But what started out as a quick fix has now become the primary entry point into America’s asylum system. When Title 42 expired last month, officials announced a new policy: Migrants on the Mexico side of the border hoping to apply for asylum must now make their appointments through CBP One. This new system has effectively oriented the first — and for many, the most urgent — stage of the asylum process around a smartphone app.
The government’s CBP One policy means that migrants must have a smartphone, a stable internet connection and the digital skills to actually download the app and make the appointment. Applicants must also be literate and able to read in English, Spanish or Haitian Creole, the only languages the app offers.
The government’s decision to make CBP One a mandatory part of the process has changed the nature of the country’s asylum system by placing significant technological barriers between some of the world’s most vulnerable people and the prospect of physical safety.
Organizations like Amnesty International argue that requiring asylum seekers to use CBP One violates the very principle upon which the U.S. asylum laws were established: ensuring that people eligible for protection are not turned away from the country and sent back to their deaths. Under U.S. law, people who present themselves to immigration authorities on U.S. soil have a legal right to ask for asylum before being deported. But with CPB One standing in their way, they must first get an appointment before they can cross over to U.S. soil and make their case.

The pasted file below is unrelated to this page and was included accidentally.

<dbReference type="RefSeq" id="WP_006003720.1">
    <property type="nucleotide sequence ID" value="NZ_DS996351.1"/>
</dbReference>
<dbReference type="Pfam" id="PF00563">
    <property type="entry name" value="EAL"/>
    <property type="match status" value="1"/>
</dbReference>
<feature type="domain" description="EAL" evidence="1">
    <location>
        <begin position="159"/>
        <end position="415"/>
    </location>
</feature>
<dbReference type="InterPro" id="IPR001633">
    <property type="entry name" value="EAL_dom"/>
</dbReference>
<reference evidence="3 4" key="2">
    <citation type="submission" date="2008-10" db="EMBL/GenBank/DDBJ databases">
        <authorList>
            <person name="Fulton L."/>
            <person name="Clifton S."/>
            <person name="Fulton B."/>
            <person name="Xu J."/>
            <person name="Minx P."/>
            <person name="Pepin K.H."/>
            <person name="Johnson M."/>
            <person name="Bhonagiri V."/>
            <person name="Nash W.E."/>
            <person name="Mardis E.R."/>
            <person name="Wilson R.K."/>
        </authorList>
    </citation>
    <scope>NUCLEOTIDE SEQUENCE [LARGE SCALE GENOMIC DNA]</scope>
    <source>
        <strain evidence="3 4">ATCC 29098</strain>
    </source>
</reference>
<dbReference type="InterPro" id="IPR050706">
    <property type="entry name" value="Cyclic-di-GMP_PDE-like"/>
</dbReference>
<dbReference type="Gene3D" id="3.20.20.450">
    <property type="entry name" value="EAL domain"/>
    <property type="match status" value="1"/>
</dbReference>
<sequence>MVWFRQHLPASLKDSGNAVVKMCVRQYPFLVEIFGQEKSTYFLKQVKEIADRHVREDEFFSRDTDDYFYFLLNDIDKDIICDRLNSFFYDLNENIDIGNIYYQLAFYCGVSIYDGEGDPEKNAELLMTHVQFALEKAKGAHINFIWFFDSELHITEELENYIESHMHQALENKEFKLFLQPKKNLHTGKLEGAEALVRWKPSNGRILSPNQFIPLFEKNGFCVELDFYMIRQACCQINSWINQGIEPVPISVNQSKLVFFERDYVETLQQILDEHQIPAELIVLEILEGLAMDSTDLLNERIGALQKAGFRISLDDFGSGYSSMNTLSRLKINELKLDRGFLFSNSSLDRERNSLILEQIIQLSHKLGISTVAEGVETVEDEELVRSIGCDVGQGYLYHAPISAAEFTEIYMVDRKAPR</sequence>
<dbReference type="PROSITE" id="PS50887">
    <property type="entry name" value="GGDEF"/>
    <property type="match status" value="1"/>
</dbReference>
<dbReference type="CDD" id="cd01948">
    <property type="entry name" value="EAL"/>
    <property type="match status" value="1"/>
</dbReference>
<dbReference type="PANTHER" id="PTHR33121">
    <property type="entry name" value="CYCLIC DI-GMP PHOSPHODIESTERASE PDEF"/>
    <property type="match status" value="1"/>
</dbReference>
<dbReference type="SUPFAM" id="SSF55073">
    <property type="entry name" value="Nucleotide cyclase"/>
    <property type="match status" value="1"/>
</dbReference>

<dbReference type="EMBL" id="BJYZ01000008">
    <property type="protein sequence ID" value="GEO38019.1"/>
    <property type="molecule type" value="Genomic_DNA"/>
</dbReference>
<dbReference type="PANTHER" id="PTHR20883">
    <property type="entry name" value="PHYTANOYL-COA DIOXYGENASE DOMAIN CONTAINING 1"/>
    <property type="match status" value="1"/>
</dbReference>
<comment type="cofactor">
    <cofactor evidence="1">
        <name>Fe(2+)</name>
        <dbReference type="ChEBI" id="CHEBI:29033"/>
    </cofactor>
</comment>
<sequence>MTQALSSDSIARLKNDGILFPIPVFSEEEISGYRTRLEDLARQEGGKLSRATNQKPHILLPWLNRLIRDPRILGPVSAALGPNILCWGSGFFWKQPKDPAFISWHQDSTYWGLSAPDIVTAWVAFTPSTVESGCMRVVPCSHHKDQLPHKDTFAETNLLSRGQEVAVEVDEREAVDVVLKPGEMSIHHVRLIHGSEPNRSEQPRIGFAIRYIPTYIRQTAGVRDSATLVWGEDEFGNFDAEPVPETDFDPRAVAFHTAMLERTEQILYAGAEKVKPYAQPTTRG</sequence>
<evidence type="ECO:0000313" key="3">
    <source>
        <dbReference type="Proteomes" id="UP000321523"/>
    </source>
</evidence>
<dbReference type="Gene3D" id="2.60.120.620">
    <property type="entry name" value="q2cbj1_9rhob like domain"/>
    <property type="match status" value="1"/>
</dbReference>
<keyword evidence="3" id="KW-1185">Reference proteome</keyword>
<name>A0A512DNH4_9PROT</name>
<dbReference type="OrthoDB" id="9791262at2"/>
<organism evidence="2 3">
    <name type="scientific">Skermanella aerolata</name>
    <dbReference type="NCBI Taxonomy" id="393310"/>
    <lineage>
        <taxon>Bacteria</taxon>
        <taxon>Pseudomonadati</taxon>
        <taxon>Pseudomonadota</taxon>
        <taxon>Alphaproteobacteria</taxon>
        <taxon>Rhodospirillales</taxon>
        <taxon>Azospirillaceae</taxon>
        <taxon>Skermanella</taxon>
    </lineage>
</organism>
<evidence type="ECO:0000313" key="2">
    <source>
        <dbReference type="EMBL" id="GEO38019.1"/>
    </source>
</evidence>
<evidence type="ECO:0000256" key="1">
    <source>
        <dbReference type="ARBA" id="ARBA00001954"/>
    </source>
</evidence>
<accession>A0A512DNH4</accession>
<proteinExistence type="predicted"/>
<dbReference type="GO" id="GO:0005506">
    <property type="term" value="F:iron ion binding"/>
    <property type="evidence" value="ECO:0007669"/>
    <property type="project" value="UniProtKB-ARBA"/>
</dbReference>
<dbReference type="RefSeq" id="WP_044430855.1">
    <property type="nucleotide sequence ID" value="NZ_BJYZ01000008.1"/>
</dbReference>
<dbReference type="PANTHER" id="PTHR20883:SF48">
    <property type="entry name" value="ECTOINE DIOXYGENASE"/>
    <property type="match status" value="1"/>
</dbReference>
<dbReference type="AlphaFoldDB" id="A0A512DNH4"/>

Adding a mandatory app to this process, Amnesty says, “is a clear violation of international human rights law.” The organization argues that the U.S. is failing to uphold its obligations to people who may be eligible for asylum but are unable to apply because they do not have a smartphone or cannot speak one of the three languages available on the app.
And that’s nothing to say of the technology itself, which migrants and human rights groups working along the border say is almost irredeemably flawed. Among its issues are a facial matching algorithm that has trouble identifying darker skin tones and a glitchy interface that routinely freezes and crashes when people try to log in. For people like Kat, it is nearly impossible to secure one of the limited number of appointments that the government makes available each day.
CBP One success stories are few and far between. Orta recalled a man who dropped to the ground and let out a shriek when he made an appointment. A group of migrants embraced him as he wept. “That’s how rare it is,” she said. “People fall to their knees and hold each other and cry because no one has ever gotten an appointment before.”